Early Pomeranians in Australia

Early Pomeranians in Australia

 (researched by Taryn Jones – “Tooshay Pomeranians” from records to 1979).


One of earliest known Pomeranians to come to Australia was a chocolate brought out by the late Jack Maude’s father in 1910. Unfortunately, no records exist relating what happened to him.

The next Sydneysider on record to bring Pomeranians from the UK was a Mr Cook, of Summer Hill, who brought the first orange Poms to NSW.  Mr Cook had been interested in Silkies, but turned to Poms in the early 1930s. One of these early dogs was “Sundawn Invader”. https://trove.nla.gov.au/newspaper/article/17086978 and https://trove.nla.gov.au/newspaper/article/17006062

The late Mr Claude Lambert, whose “Egyptian” prefix was still carried on by his daughter Mrs. Phil Lawton, had owned and bred white Pomeranians before 1935. By buying in and using Mr Cook’s stock, he developed a strain of winning dogs – champions and grand champions.  One of his daughter’s most prized possessions is a cup from the Pomeranian and Pekingese Club, which was won outright by her father by winning it three times. The cup was first presented in 1929 and finally won in 1947, the year before the Pekingese breeders formed their own club and the joint club disbanded.

In 1948 Mr Lambert won both miniature and overweight Pomeranian “championships” with Egyptian Hurricane (min) and Egyptian What’s Wanted. The Egyptian prefix is now 50 years old!

Another early breeder was Mr Kincaid – “Lilyfield” – who owned Jeanine of Lilyfield and unbeaten champion in her day.  Jeanine was the dam of two top winning Poms – Topnoch of Lilyfield and Monarch of Lilyfield.

Other breeders in the 1930s and 1940s were:

Mr Hawkless (Hawlock), Mrs Morcana (Angora), Mr Cavanagh (Waverley), Anne Homers and Mrs Boggs.

The overweight class was not withdrawn until the 1940s and at that time there were also classes for the various colours at Sydney Royal!

In 1959 a new Pomeranian Club began – the club will be celebrating a special anniversary show for October 14th. Social secretary Mrs P Lawton (one of the foundation members), hopes that this is a huge success. Article 16th September 1929.....https://trove.nla.gov.au/newspaper/article/21468406

This information supplied by Mrs P Lawton –  1959.



Mrs Eunice Warner of (Miyu Pomeranians) wrote these thoughts on the breed….

Many years back here I believe there was an under and over 7lb class; if there is a record of Australian history, I am not aware of it.  If there is such a book I would be most interested to hear of it. Many of the older breeders and exhibitors had retired from the ring when I started to show.

However, Mrs Collins of the “Pomdale” prefix and Mrs Rosier of “Metro” prefix have mentioned names like Mrs Archer – “Maybole”;  Mrs Leveridge – “Mountroyal”;  Mrs Montcrieff “Calanoneon”; Mrs O’Toole – “Cliffedale”;  Mrs  - “Oakland”, and many more before I began to show.

Pomeranians have had some success with major wins with “Hawlock Daffodil” at Sydney and Melbourne with in show awards. Mrs L O’Toole took a group a Melbourne Royal in 1973.

We have had our share of Royal wins in our short showing career: - Puppy in group Adelaide Royal 1971 was “Miyu Sable Prince” who later became a Singapore champion and was top Pomeranian there for 4 years.  “Treaizon Prince Robyn” won puppy on group at both Adelaide and Melbourne Royals 1973. “Miyu Royal Sherry” – puppy in group Melbourne 1977; “Miyu Lucky Star” – climaxed our wins with best in show Adelaide Royal  1977 and then “Miyu Royal Sherry” went best exhibit In Pomeranian show NSW in 1978.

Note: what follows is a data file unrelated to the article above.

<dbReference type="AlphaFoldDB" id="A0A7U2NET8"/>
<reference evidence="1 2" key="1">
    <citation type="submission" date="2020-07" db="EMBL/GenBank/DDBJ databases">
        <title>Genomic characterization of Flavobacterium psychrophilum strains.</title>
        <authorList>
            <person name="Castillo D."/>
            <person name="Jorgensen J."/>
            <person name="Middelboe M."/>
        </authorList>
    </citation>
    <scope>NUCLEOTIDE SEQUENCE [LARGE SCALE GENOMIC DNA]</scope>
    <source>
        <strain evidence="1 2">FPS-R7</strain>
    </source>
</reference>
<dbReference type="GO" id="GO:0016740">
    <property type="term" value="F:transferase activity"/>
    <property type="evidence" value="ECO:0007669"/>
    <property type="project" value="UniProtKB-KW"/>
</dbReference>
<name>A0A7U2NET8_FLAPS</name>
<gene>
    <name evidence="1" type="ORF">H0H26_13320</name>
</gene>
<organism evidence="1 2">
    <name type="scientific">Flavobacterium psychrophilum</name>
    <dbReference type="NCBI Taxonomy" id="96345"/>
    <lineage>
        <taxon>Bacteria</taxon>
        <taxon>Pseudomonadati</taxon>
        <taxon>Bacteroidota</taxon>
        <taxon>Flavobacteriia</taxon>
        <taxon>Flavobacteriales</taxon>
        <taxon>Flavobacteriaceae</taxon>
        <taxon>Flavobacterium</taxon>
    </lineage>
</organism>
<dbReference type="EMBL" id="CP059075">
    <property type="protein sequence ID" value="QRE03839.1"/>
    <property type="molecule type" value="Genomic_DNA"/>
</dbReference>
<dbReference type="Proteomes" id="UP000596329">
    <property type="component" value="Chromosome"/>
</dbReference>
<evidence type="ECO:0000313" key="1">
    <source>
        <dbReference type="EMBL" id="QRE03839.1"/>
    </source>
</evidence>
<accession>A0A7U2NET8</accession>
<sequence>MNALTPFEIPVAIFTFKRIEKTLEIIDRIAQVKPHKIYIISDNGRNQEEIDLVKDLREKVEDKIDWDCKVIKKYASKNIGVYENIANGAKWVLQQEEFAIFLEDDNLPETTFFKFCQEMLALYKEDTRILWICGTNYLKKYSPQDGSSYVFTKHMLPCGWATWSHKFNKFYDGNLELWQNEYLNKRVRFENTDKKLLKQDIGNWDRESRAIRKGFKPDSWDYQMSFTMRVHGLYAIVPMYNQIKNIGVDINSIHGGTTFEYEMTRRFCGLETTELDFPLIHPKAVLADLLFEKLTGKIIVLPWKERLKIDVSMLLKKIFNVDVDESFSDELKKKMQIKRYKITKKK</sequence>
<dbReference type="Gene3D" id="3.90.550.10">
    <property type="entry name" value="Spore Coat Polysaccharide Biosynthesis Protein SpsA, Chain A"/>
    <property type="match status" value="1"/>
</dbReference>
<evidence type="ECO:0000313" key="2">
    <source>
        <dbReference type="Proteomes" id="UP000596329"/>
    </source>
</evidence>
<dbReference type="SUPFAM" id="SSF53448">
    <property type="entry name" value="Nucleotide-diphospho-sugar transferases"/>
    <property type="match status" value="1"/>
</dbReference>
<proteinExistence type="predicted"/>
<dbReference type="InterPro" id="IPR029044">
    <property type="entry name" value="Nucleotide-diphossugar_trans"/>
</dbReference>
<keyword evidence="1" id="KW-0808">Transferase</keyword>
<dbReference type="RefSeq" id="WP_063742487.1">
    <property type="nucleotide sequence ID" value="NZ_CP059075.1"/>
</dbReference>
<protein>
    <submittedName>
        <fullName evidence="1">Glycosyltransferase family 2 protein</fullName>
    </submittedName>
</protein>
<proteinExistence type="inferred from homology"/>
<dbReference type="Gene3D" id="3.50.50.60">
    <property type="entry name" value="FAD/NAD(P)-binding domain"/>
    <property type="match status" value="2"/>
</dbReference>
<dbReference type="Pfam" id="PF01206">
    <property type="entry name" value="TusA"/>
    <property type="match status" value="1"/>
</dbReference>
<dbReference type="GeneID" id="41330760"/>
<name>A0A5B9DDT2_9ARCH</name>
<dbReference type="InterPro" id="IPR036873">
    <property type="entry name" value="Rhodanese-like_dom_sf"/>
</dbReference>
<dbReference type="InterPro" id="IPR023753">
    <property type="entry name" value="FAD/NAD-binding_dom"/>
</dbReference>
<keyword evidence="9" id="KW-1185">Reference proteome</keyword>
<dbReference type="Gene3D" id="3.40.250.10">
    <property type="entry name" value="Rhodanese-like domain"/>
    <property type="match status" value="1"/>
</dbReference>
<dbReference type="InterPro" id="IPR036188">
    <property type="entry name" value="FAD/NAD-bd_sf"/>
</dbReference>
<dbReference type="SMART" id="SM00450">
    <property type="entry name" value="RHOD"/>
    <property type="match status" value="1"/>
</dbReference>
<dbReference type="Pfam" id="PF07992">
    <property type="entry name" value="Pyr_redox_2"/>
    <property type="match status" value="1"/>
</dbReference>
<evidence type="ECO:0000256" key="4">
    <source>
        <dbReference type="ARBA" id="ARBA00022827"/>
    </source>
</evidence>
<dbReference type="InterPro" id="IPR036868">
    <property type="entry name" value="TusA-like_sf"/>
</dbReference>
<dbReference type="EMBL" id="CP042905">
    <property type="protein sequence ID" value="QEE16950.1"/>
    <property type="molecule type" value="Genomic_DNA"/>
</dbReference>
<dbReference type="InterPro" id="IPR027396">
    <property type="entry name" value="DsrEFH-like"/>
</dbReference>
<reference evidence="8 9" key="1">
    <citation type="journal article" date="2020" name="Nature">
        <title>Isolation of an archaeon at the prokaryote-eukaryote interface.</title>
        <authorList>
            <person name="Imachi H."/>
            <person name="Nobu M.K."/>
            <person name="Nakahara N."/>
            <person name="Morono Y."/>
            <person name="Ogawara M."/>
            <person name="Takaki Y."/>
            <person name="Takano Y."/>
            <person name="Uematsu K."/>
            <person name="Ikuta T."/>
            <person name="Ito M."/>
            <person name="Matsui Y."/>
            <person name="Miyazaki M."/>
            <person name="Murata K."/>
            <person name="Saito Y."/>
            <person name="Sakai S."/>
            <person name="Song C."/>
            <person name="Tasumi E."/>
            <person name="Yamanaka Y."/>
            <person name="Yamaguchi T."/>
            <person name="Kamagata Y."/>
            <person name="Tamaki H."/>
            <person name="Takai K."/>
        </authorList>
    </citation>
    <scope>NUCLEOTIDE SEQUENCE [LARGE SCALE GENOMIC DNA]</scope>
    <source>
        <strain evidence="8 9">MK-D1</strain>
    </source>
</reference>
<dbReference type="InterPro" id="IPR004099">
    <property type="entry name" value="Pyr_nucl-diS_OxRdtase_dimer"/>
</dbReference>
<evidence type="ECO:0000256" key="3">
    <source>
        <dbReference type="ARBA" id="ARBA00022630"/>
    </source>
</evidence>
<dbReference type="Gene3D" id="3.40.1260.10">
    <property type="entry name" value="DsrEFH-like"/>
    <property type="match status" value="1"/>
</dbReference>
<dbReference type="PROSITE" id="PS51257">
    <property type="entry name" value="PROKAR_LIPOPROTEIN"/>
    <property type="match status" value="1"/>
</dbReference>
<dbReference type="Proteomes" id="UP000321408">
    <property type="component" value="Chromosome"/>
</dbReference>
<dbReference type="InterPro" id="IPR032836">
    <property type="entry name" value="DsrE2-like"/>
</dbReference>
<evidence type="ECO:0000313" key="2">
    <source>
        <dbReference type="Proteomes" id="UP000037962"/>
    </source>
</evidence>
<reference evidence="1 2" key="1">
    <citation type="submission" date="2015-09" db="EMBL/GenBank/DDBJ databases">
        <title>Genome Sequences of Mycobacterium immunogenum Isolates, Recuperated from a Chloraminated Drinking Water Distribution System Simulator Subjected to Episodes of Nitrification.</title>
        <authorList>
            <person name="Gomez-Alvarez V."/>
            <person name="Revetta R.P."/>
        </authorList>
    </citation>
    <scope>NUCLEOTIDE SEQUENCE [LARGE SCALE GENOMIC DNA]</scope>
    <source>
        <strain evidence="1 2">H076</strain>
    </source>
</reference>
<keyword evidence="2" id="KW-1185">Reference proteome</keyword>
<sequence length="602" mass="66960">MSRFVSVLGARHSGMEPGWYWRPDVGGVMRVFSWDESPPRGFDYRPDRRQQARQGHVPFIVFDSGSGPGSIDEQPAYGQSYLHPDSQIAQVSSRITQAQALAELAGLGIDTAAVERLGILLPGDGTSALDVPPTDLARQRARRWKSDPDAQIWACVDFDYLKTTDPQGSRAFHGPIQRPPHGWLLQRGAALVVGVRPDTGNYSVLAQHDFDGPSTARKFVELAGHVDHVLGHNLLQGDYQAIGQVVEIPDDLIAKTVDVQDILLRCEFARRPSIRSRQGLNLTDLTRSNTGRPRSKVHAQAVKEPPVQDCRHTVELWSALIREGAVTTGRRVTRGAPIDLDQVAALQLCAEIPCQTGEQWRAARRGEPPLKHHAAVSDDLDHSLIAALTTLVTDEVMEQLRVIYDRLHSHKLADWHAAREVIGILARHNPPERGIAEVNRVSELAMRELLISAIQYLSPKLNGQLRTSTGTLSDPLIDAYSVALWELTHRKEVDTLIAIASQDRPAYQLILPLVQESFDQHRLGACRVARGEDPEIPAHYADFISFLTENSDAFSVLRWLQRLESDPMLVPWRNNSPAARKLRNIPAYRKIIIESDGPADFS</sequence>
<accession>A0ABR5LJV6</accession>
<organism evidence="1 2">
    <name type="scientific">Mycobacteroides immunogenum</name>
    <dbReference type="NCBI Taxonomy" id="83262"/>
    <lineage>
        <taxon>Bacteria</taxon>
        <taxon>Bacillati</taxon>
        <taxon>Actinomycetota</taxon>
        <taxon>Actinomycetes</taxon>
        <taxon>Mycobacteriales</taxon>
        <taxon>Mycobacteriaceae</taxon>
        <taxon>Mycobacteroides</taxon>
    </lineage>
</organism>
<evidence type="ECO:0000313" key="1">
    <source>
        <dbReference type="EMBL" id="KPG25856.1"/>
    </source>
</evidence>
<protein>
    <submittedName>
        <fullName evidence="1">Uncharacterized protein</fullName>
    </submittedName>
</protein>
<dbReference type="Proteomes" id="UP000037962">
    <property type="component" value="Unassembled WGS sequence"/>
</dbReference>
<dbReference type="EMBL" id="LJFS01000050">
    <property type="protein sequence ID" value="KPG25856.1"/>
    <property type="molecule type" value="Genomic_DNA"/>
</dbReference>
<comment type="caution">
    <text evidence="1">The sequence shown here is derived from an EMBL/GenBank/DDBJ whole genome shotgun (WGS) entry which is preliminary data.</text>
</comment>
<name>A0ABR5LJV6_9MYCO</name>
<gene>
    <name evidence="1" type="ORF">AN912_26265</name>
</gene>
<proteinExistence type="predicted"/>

I am of the option that little dog is an ideal pet, a good watchdog, highly intelligent and very proud when kept clean and well groomed.

I do say that when you want to show and win you must first buy a good, well-bred specimen as possible – by well-bred I mean from proven winners and a pedigree of true type, but these are not easy to buy as most breeders hold them for showing themselves.

At least 50% is in the breeding then 50% is in the rearing and caring. Not just on show day but 7 days a week and exercise. A Pomeranian is a toy, true, but all our big wins have followed a lot of roadwork and I mean walking on the lead, not just trotting around the yard. Then the grooming, every day, vitamins and good food and a weekly trim, not prior to the show or near it.  A winning dog must be on the same wave length as its handler for regular wins.

Grooming gear is important, good brushes (bristle), and good combs and scissors, very important is the grooming dressing, we find different brushes and grooming preparations vary from dog to dog. Atmosphere and coat textures mean such a lot in the final results.  All this is hard to understand and takes a long while to learn. I remember the time we started some 12-13 years ago, we were told beer made a good coat-dressing; we were told how to use it though! We diluted it, used it flat and stale, fresh, always, and finally decided after some sticky and messy dogs, that the best way to use beer was to drink it while you groomed your dog.

Article by Eunice Warner – “Miyu Pomeranians”


Contact Details

Taryn Jones
Rockhampton, Central Queensland, 4702
Facebook:  https://www.facebook.com/pages/Tooshay-Pomeranians/503745683040651
Tooshay Poms [email protected]